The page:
PM looks for more work for juniors
In a meeting with his ministers of state (MoSes) on Tuesday, Prime minister Manmohan Singh will attempt to rework their roles in the government that are now dependent on the style of the cabinet ministers they work under, reports HT Correspondent.delhi Updated: Jan 18, 2010 00:43 IST
In a meeting with his ministers of state (MoSes) on Tuesday, Prime minister Manmohan Singh will attempt to rework their roles in the government that are now dependent on the style of the cabinet ministers they work under.
Several MoSes have complained to the PM that the cabinet ministers are not allotting them enough work. “I am not even given sufficient office space, not to talk of any work,” says Sultan Ahmad, MoS for Tourism. The Trinamool Congress leader is compiling a long list for the meeting with the PM.
Congress juniors are not as forthcoming on the issue, but they do feel underemployed and some, who have outstanding academic qualifications and drive, even wonder how long will it take before they can contribute anything substantial to policymaking. “Worse still, once the cabinet minister wants to be in control of everything, bureaucrats don’t bother to keep us in the loop,” a Congress MoS, who didn’t want to be identified, said. Even when the ministers of states have clearly marked work portfolios, the cabinet ministers tend to usurp them when it comes to policymaking.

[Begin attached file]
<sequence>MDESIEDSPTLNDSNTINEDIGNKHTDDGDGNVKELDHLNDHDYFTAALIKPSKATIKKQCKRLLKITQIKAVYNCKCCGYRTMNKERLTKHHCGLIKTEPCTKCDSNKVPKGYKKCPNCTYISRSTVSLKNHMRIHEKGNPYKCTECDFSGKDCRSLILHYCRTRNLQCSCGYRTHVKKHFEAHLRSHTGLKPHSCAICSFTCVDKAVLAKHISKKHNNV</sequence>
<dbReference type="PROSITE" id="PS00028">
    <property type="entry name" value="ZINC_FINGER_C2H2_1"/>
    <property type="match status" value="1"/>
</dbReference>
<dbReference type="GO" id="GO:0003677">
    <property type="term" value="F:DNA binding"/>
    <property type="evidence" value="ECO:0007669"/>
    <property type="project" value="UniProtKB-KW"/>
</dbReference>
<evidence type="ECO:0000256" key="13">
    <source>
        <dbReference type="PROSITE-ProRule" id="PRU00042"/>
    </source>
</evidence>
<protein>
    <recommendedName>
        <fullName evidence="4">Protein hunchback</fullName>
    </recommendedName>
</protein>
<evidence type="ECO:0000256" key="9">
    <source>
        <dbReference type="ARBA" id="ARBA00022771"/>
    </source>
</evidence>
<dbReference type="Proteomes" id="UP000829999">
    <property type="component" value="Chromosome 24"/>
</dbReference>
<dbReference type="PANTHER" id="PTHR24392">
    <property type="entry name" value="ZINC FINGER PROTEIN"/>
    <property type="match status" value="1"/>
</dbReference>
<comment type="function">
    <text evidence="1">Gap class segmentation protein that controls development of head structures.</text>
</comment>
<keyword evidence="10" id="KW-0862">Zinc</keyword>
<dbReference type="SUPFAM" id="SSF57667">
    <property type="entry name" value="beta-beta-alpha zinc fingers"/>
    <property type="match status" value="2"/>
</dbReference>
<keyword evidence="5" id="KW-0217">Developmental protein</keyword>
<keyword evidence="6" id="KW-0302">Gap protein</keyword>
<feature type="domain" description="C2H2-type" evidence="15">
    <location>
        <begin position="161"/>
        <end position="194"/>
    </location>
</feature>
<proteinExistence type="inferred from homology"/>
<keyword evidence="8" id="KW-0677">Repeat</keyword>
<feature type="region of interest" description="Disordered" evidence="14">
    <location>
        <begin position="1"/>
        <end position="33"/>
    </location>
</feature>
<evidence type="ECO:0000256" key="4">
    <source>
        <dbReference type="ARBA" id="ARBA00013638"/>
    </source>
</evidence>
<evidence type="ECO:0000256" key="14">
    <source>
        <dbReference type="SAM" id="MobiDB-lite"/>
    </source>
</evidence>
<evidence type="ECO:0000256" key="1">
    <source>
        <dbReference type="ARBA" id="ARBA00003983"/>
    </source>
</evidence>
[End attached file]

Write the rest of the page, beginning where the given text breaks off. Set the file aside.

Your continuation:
Resentment among the MoSes is not uniform though.
Some from regional partners of the Congress get along well with their cabinet ministers. “My experience of working with Ghulam Nabi Azad (cabinet minister) has been absolutely fantastic,” said Dinesh Trivedi, MoS for health. Trivedi is from the Trinamool.
The work that comes to a junior minister currently depends a lot on the style of the cabinet minister.
For instance, given S.M. Krishna’s passive style of functioning as external affairs minister, Shashi Tharoor has his plate full.
“I am fortunate that MoSes in the MEA have a specified allocation of responsibilities, which gives us absolutely no shortage of work,” said Tharoor. It’s said, in the lighter vein, that since there are so many countries in the world, no one can be without work in the ministry.
But things are different in ministries where cabinet ministers are going full throttle, trying to have their individual stamp on policymaking.
For instance, Industries and Commerce Minister Anand Sharma is miserly when it comes to delegation of work to his MoS Jyotiraditya Scindia.
D. Purandeswari, who had made a mark in the human resource development (HRD) ministry during UPA-I when Arjun Singh was the cabinet minister, now has much less to do under a proactive cabinet minister in Kapil Sibal.
In contrast, Home Minister P. Chidambaram and Petroleum Minister Murli Deora depute ministers of states to answer questions in Parliament even when they are present. Many don’t even allow that.
The attempts of the PM and the Congress is to detach the scope of the junior ministers from style of the cabinet minister.
“When a government is formed and portfolios allocated, it takes some time for the senior ministers and their deputies to understand each other, their strengths, weaknesses and decision-making prowess,” said Ambika Soni, union minister for information and broadcasting.
“A mechanism will be evolved where ministers of state will be able to assist their senior ministers in a more able manner in processes of decision-making,” she said.